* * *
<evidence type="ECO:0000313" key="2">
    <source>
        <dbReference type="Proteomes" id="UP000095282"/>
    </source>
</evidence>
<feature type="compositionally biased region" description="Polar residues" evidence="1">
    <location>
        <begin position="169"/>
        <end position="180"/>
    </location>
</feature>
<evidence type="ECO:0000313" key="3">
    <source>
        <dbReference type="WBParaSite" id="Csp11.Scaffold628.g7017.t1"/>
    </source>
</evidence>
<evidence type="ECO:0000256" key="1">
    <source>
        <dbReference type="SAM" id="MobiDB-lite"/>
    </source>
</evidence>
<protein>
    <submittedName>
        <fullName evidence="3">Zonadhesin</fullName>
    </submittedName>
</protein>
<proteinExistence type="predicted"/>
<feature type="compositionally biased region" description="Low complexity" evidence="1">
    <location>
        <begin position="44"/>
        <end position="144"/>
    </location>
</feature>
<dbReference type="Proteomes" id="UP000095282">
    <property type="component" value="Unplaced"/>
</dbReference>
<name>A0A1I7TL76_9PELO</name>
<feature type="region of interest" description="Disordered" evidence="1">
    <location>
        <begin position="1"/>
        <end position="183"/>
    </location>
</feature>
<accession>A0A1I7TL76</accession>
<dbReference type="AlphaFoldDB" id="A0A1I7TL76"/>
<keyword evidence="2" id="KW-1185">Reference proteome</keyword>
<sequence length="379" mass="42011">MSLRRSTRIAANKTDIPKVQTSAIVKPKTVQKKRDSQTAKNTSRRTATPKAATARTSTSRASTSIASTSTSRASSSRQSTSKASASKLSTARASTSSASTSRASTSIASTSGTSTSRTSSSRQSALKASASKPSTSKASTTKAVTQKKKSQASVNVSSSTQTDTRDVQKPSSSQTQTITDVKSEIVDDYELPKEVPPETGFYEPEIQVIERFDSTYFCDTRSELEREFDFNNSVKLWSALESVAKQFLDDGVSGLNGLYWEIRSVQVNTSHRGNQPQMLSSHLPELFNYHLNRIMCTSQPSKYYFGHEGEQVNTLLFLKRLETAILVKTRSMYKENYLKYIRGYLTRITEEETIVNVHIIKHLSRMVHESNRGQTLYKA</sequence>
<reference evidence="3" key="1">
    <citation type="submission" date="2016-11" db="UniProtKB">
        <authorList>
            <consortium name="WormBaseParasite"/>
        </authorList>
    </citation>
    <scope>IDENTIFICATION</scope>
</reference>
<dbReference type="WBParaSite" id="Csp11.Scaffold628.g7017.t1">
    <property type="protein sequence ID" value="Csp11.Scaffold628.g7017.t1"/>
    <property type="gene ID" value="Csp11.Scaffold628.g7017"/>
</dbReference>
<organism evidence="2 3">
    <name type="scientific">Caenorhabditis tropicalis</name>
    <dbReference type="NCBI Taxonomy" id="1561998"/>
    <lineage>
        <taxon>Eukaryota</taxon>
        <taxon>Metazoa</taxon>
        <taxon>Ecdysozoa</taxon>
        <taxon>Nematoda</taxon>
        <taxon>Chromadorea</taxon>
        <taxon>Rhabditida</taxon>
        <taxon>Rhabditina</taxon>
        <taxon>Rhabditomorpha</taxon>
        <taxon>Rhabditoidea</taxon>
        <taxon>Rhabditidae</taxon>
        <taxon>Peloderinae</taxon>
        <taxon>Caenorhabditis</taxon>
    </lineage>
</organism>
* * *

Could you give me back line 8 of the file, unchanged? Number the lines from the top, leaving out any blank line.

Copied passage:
        <begin position="169"/>